Sure, after Christianity became the faith of the Roman empire it seems to have taken on a war-like edge, you mention Augustine’s ‘just war’ doctrine, but that was actually centuries after the gospels had been written and the core of Christ’s essentially pacifist and spiritual message and key doctrines had assumed some sort of shape.

      It always struck me as weird that Muslims will not read the older scriptures of the Abrahamic faith. We Christians read and study the Old Testament, though we are not Jews, and we find much wisdom to guide us there. Christian scholars study Hebrew and Aramaic. But despite Muslims accepting the Jewish prophets, and Jesus, they have nothing but contempt for our scriptures saying they are contaminated by mistranslation. The few curious who do read the gospels are often blown away by the words they find there.

      After meeting so many amazing Sufis I got interested in Islam and began reading the Quran. I just found it such an appalling text on so many levels I have struggled to understand what others find so interesting and valuable in it. It seems to me that what is admirable in the traditional Muslim faith is in spite of Muhammed and the Quran, not because of them. I think Islam basically absorbed Christian and Jewish spirituality in the Middle East as Muhammed’s supporters gained more power, so that it became more compelling for Jewish and Christian subjects to ‘convert’ officially to Islam, and that is what Sufism is.

      1. Alastair McIntosh says:

        That’s a fascinating set of perspectives, MBC. I too find the Qur’an very difficult to read. The Abdullah Yusuf Ali edition (which is the translation given to me by a Moslem friend, and one of the top versions on Amazon) has a cumbersomeness of English language (see the passages I scanned at the top of this page) that often takes multiple re-readings to grasp. I don’t think it’s just a matter of translation. I’ve found the same difficulty in looking at other translations – though perhaps if any Muslim scholars are reading this they can make recommendations on that matter.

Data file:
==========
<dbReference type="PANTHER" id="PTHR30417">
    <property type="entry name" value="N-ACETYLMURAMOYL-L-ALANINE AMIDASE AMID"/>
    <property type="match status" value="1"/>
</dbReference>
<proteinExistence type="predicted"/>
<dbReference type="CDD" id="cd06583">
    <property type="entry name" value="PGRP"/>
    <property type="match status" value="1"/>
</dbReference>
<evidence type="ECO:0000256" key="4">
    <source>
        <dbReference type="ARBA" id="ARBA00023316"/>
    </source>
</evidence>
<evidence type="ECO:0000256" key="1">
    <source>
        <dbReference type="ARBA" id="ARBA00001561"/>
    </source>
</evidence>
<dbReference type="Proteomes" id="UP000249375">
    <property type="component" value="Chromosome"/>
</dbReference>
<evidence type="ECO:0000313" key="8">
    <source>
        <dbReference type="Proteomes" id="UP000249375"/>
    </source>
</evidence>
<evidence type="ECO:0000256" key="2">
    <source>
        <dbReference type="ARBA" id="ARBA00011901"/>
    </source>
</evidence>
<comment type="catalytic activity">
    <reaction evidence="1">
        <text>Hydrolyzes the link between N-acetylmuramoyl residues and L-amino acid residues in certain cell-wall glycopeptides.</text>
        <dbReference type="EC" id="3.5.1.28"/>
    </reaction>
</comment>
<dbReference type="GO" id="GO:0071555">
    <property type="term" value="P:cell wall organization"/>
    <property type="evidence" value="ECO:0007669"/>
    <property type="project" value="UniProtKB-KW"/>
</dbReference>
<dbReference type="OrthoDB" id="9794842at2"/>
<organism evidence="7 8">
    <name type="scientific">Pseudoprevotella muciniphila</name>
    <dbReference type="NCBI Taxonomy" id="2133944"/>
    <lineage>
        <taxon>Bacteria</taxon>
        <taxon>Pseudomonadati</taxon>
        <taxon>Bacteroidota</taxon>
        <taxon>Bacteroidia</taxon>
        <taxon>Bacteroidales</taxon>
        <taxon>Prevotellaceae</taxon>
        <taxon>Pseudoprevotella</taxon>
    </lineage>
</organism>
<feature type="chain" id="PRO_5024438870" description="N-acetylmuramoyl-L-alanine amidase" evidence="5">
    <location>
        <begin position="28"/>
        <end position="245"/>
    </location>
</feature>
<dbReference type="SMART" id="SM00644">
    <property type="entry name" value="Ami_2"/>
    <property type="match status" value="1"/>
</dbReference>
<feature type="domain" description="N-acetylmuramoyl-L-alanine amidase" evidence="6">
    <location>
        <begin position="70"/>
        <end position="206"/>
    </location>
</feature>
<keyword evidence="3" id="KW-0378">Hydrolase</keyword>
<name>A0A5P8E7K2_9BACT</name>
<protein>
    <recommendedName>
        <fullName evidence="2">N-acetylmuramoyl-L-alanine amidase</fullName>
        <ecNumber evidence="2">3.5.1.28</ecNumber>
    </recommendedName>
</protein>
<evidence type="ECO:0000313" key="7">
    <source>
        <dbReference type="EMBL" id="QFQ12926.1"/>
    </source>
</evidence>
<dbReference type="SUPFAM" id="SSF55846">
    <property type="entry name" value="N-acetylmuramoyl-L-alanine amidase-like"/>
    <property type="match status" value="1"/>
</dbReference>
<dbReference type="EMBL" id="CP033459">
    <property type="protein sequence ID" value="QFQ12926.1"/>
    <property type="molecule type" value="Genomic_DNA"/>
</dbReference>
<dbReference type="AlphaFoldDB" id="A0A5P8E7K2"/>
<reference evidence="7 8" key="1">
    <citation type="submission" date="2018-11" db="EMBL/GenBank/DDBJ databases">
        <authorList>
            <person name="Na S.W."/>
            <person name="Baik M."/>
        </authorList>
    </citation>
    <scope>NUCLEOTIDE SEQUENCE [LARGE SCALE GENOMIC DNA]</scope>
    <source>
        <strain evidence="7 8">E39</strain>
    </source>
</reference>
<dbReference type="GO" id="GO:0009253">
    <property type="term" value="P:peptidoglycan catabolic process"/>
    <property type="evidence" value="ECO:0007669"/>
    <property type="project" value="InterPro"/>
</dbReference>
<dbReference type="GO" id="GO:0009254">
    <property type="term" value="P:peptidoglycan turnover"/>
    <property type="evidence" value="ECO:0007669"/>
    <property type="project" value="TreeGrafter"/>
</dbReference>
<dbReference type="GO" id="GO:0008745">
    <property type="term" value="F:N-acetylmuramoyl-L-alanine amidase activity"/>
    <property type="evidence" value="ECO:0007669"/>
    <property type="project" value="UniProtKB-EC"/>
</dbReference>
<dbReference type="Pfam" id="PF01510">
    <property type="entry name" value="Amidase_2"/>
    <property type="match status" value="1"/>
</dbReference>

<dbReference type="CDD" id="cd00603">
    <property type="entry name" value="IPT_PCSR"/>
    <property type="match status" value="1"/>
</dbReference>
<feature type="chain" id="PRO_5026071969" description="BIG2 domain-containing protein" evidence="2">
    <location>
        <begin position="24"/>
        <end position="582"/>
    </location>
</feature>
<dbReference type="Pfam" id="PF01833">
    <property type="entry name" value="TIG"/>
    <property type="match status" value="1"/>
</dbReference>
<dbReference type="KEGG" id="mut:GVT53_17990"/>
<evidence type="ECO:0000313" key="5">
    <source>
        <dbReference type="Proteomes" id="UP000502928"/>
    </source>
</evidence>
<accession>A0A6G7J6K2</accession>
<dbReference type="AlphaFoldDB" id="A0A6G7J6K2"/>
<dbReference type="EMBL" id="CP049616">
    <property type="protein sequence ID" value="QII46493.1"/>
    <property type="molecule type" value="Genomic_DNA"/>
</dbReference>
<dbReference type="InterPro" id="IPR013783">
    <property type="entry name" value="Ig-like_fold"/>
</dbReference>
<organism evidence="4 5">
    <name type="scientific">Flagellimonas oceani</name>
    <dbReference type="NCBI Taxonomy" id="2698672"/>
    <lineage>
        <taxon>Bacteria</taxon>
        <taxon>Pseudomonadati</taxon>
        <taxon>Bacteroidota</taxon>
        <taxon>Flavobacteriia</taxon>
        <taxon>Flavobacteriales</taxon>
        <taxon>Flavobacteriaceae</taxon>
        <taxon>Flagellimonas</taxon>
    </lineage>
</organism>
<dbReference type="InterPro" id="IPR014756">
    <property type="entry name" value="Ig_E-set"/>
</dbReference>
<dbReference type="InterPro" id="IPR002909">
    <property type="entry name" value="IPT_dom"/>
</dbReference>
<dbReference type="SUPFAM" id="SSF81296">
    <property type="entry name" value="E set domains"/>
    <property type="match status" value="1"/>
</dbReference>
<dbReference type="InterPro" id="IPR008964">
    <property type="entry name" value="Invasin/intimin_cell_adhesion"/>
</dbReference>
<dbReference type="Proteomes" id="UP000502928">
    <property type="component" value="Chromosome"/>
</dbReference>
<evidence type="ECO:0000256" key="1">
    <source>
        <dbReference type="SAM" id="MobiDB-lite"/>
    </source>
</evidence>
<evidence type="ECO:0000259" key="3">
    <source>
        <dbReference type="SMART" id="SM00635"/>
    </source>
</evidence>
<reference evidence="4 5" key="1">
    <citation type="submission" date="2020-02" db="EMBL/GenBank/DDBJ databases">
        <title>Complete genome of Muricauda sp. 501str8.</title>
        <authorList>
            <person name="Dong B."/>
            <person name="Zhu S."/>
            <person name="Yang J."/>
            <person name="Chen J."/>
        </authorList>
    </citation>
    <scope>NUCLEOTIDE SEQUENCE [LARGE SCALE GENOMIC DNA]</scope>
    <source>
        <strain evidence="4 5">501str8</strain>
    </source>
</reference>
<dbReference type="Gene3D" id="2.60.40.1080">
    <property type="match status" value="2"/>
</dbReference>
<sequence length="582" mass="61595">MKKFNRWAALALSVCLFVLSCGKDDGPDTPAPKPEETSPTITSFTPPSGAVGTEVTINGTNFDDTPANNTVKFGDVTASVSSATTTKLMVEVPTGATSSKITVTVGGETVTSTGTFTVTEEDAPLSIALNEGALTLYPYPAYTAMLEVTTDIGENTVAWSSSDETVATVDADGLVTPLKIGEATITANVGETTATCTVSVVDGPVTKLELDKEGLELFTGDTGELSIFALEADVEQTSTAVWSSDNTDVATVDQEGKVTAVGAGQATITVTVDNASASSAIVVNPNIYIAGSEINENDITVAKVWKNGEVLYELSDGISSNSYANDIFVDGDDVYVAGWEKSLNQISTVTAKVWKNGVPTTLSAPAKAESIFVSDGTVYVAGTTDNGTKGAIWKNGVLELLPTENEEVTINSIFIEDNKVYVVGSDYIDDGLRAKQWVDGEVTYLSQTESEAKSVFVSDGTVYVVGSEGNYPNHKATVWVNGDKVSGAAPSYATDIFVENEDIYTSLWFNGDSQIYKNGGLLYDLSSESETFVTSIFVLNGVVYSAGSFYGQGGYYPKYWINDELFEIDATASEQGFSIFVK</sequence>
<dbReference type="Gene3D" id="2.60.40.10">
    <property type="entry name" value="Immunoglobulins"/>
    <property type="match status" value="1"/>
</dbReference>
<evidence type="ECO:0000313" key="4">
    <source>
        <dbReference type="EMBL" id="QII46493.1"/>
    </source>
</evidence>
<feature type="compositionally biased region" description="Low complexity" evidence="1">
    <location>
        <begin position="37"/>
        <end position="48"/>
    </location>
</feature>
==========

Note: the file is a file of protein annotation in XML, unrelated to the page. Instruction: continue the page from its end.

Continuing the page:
What I like about the Yusuf Ali version is the quality of its commentary. From time to time I’ll pick it up, browse the commentaries, and only then read the associated verses. Of course, it is the same problem with large chunks of the Bible. There I use the HarperCollins Study Bible (NRSV) with its annotated commentaries and often, these bring fusty old material back to life.

        In contrast, the gospels require much less commentary. Many of their passages cut straight to the heart – a bit like those opening lines of the Qur’an do. But I say that as one raised within a Biblical culture, so it might be very different for those who lacked the benefit of Outer Hebridean total immersion!

        For people who ask me “what’s it all about?” I keep a wee stock of Luke’s gospel in a single volume pamphlet modern translation. Luke, or Mark, are the most approachable (John’s too advanced on the mysticism for starters, and Matthew’s a trip in places, but he gets a bit rabid about “the Jews”. Mark is also great for Zen-like clarity and brevity, but I love the human warmth of Luke, the “beloved physician”, and his evident sympathy for women. Incidentally, somewhere above I referred to Borg & Crossan’s “The Last Days” – it should have been “The Last Week”.

        Because I am by choice a Quaker, my primary reference point in faith is not scripture, but the movement of the Spirit; the actual experience of the the divine from within, and between people. I find this allows one to be more relaxed in approaching the problems in one’s own traditions. That said, I have had the experience, on prolonged silent retreat, of experiencing the Bible “come alive” as it were – the living reality behind the words on paper. I cannot help but think that for devout Muslims it’s probably the same kind of dynamic at play. What matters is the inner spirit and this, if we allow it, will become the lens through which to read the words.